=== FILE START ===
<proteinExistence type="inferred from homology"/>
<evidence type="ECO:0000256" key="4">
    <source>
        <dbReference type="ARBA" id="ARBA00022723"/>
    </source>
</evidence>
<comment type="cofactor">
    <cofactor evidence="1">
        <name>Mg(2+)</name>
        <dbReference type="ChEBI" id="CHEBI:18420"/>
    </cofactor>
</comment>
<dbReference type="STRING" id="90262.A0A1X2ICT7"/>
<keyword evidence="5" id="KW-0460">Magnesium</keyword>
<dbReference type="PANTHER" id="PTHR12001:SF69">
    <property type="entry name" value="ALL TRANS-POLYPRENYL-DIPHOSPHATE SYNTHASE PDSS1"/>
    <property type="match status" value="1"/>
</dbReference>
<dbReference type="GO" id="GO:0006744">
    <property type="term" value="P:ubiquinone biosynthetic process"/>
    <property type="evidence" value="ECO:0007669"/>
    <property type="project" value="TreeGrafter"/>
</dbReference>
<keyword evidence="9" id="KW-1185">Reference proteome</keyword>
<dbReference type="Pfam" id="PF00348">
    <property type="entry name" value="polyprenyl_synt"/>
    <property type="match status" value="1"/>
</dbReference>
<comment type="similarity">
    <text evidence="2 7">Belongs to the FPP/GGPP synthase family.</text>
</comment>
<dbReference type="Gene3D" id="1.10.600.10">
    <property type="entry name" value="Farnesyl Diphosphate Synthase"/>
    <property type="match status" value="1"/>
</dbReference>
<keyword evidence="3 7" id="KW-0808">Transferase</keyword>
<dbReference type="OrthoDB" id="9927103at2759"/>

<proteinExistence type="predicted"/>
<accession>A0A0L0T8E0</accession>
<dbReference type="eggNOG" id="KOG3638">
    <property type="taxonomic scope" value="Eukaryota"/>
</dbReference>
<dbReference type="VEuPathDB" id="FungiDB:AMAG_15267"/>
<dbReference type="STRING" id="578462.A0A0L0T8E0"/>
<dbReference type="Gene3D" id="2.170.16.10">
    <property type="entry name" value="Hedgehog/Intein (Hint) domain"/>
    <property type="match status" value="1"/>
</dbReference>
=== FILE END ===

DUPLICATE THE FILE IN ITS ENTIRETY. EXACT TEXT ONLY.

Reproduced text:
<proteinExistence type="inferred from homology"/>
<evidence type="ECO:0000256" key="4">
    <source>
        <dbReference type="ARBA" id="ARBA00022723"/>
    </source>
</evidence>
<comment type="cofactor">
    <cofactor evidence="1">
        <name>Mg(2+)</name>
        <dbReference type="ChEBI" id="CHEBI:18420"/>
    </cofactor>
</comment>
<dbReference type="STRING" id="90262.A0A1X2ICT7"/>
<keyword evidence="5" id="KW-0460">Magnesium</keyword>
<dbReference type="PANTHER" id="PTHR12001:SF69">
    <property type="entry name" value="ALL TRANS-POLYPRENYL-DIPHOSPHATE SYNTHASE PDSS1"/>
    <property type="match status" value="1"/>
</dbReference>
<dbReference type="GO" id="GO:0006744">
    <property type="term" value="P:ubiquinone biosynthetic process"/>
    <property type="evidence" value="ECO:0007669"/>
    <property type="project" value="TreeGrafter"/>
</dbReference>
<keyword evidence="9" id="KW-1185">Reference proteome</keyword>
<dbReference type="Pfam" id="PF00348">
    <property type="entry name" value="polyprenyl_synt"/>
    <property type="match status" value="1"/>
</dbReference>
<comment type="similarity">
    <text evidence="2 7">Belongs to the FPP/GGPP synthase family.</text>
</comment>
<dbReference type="Gene3D" id="1.10.600.10">
    <property type="entry name" value="Farnesyl Diphosphate Synthase"/>
    <property type="match status" value="1"/>
</dbReference>
<keyword evidence="3 7" id="KW-0808">Transferase</keyword>
<dbReference type="OrthoDB" id="9927103at2759"/>

<proteinExistence type="predicted"/>
<accession>A0A0L0T8E0</accession>
<dbReference type="eggNOG" id="KOG3638">
    <property type="taxonomic scope" value="Eukaryota"/>
</dbReference>
<dbReference type="VEuPathDB" id="FungiDB:AMAG_15267"/>
<dbReference type="STRING" id="578462.A0A0L0T8E0"/>
<dbReference type="Gene3D" id="2.170.16.10">
    <property type="entry name" value="Hedgehog/Intein (Hint) domain"/>
    <property type="match status" value="1"/>
</dbReference>